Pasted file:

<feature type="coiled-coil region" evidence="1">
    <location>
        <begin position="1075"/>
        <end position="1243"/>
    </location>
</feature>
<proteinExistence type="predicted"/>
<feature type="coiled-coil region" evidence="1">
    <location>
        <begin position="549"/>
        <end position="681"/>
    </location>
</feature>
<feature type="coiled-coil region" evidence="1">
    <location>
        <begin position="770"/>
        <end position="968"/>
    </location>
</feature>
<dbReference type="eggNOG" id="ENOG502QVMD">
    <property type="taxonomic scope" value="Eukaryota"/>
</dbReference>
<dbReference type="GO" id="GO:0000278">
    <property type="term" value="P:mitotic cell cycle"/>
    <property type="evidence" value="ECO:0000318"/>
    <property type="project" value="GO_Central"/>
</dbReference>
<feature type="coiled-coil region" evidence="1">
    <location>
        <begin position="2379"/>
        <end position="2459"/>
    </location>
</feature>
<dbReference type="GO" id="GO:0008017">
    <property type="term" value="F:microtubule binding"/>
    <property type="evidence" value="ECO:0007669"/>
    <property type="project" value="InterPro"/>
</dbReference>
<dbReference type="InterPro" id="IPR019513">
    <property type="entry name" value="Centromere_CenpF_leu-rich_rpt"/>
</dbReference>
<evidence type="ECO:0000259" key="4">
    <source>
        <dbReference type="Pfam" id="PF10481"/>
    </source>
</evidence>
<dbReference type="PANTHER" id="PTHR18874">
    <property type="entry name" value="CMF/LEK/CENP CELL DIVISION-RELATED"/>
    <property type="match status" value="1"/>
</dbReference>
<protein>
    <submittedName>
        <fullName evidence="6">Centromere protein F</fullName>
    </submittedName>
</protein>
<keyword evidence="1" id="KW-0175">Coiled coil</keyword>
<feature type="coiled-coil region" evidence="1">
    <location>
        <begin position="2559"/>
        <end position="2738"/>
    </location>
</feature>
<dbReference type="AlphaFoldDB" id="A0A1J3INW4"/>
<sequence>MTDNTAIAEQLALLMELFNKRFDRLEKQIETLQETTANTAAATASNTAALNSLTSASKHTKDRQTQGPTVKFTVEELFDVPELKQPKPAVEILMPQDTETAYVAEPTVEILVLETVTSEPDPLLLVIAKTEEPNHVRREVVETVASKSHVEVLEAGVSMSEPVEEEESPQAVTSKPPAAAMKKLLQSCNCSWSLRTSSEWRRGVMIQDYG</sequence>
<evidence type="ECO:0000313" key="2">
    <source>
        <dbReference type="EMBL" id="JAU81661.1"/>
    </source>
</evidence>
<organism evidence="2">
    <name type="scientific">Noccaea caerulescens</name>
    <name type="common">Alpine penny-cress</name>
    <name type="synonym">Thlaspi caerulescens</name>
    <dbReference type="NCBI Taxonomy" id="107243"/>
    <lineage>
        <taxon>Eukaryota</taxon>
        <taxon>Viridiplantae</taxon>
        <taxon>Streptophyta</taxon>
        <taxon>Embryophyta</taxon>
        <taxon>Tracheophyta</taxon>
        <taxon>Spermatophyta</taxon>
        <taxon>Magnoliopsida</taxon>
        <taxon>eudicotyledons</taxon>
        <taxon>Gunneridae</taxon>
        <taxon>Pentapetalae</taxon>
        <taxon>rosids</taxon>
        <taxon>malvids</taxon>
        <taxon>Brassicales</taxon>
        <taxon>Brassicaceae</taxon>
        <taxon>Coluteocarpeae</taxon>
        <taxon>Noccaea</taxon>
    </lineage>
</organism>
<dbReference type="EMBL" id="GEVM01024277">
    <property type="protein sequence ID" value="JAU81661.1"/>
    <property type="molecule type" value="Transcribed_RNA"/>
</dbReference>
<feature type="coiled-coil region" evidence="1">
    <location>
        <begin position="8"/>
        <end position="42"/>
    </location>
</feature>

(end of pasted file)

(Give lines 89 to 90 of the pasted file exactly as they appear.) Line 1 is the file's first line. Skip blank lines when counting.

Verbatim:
        <taxon>Brassicaceae</taxon>
        <taxon>Coluteocarpeae</taxon>